4. All of my missionary work seems to be long-term (over years) as well. I am sure there are those that invite their neighbors or co-workers to church or to hear the discussions and they become members. I read Bro. Clayton Christensen’s excellent book on member missionary work. Yet — could not quite accept that we should go easy on the “doctrine”. Many of the stories told here on MAMM were about doctrine — individuals hearing or learing things that they personally already believed — yet had never been taught before. Next to the BOM, it was the doctrine that appealed to me, and sealed my decision to be baptized 43 years ago.

  5. In my opinion, planting seeds is our most important work on this earth. Carefully chosen seeds . . . selected for the climate where they are planted . . . each is of infinite value. From a smile at another rider on the bus as they eye with my Book of Mormon with a scowl on their face . . . to the way that I respond to the rude driver for cutting me off. Each and every seed has an impact on the future of the Lord’s Harvest. I take my assignment seriously . . . yet . . . I am far from perfect in the performance of my duties. Failure happens but I don’t stop planting seeds. The older . . . more experienced . . . more refined . . . . I become . . . the more urgently and energetically I spread the Word.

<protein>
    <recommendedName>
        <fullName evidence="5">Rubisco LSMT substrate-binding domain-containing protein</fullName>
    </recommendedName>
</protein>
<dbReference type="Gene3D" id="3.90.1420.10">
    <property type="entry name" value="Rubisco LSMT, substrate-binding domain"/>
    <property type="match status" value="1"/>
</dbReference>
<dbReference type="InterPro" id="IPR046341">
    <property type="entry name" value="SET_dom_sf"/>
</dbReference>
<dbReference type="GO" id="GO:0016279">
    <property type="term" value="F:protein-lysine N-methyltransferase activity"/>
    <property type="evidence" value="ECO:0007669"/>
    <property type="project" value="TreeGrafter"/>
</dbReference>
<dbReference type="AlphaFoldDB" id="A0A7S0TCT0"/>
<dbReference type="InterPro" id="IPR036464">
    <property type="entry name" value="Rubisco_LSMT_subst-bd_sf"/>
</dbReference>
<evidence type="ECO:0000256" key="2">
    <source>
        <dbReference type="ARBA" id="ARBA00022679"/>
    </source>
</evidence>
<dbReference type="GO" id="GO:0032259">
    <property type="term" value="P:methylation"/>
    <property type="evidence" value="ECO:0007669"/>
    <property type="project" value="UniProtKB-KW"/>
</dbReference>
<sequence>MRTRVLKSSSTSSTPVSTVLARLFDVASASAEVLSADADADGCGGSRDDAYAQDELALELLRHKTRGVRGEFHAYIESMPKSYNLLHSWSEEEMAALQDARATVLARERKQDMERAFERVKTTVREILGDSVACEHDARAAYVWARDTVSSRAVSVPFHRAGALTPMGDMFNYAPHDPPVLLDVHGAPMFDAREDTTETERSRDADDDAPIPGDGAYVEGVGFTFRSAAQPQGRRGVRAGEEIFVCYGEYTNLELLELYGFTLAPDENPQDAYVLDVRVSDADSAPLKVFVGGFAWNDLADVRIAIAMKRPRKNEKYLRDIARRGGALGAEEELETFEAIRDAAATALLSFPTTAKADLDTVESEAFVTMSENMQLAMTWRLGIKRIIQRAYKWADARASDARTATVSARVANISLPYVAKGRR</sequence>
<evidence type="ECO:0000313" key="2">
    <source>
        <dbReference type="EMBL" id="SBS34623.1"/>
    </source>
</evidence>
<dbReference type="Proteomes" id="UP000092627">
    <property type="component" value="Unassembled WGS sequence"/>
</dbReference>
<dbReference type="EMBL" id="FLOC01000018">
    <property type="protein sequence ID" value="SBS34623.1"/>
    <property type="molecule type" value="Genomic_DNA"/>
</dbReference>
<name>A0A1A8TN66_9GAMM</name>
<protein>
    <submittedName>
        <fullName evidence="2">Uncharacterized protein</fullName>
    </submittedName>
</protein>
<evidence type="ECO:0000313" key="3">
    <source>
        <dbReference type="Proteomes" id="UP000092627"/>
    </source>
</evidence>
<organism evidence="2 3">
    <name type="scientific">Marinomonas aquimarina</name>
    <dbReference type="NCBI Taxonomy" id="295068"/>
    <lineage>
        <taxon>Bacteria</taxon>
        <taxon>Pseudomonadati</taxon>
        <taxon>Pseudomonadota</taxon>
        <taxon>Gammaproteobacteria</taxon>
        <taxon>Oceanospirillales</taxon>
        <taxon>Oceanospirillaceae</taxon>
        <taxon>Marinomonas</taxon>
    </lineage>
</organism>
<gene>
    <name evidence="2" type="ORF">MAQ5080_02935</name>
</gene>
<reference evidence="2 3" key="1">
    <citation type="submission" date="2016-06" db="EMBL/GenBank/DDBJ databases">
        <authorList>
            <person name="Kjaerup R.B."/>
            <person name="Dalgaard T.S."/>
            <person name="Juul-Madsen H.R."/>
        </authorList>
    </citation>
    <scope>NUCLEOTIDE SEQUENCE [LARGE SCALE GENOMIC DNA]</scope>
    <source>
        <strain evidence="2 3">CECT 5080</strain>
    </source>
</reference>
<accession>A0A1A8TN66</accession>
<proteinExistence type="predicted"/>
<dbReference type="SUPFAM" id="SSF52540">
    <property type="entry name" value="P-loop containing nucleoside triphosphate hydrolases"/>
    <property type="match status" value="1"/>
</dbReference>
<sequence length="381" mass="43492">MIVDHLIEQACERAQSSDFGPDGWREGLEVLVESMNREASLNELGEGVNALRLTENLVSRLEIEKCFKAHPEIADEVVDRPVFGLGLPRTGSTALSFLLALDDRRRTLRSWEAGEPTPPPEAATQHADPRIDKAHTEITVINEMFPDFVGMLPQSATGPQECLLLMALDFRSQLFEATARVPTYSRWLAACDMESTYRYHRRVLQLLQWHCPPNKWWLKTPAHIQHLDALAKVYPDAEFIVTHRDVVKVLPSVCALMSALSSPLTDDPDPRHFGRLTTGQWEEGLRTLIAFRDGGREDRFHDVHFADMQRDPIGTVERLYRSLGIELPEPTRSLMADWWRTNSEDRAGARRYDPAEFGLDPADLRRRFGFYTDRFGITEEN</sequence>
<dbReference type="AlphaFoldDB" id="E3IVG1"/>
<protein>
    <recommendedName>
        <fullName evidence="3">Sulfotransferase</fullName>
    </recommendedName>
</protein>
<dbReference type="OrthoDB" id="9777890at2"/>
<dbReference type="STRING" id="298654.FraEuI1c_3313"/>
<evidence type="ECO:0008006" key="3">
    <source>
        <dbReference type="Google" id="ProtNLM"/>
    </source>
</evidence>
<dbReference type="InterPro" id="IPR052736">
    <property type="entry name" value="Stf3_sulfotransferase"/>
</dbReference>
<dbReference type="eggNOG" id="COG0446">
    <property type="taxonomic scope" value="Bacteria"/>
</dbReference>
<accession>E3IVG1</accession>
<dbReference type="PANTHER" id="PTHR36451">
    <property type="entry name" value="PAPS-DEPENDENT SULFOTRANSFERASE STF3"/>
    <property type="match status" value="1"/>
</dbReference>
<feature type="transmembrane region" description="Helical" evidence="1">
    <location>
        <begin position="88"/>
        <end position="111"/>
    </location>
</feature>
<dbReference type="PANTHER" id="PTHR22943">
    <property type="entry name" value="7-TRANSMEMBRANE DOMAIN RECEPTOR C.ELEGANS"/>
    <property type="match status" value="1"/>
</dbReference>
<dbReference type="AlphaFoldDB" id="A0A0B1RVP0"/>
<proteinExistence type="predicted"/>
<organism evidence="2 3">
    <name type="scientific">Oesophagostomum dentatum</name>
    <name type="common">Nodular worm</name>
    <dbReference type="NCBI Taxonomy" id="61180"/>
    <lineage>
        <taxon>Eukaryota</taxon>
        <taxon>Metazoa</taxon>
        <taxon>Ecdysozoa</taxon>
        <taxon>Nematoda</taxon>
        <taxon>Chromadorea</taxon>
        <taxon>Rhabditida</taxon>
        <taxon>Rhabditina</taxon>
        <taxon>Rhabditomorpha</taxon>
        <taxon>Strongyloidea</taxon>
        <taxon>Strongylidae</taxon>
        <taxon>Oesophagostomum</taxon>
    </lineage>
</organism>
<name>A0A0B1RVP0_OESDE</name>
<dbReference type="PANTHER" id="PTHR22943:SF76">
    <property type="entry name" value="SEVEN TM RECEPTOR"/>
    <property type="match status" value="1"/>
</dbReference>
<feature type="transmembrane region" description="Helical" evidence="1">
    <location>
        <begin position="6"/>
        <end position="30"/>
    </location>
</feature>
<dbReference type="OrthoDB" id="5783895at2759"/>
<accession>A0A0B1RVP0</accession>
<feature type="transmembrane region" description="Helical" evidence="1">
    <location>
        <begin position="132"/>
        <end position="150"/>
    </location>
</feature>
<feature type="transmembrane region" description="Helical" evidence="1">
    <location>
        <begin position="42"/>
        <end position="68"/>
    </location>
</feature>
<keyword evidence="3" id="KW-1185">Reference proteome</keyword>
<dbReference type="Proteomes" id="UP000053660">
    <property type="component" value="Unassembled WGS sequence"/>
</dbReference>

Thanks, MMM, for acknowledging the responsibility of each of us.

  6. As a youth, I was constantly sharing the Gospel with my friends: asking them to come to church and church activities with me; having the missionaries over for dinner and discussions, and trying to live the Gospel as best as I could. One day I noticed how I was ‘losing friends’ because of all of the sharing and inviting. It was very disappointing for me to be constantly sharing, but then never seeing anyone baptized. I can’t remember who told me this, but this person suggested that I was a ‘seed planter’ and that perhaps I would never see a friend be baptized. That difficult for me to understand for awhile and maybe it won’t be that way for the rest of my life, but I am grateful to be a seed planter…and definitely not a seed killer…I’m not perfect, but I try to abide by AofF 13 about seeking after praise-worthy things as well as my PB talking about the best way for me to share the Gospel is by example. At one point in my early 20’s, I put the whole seed planter idea and my PB together and a lot of things made sense. I hope some of the seeds I have planted grew to something great.

    Thanks for the post and for IHACD/week of testimony’s.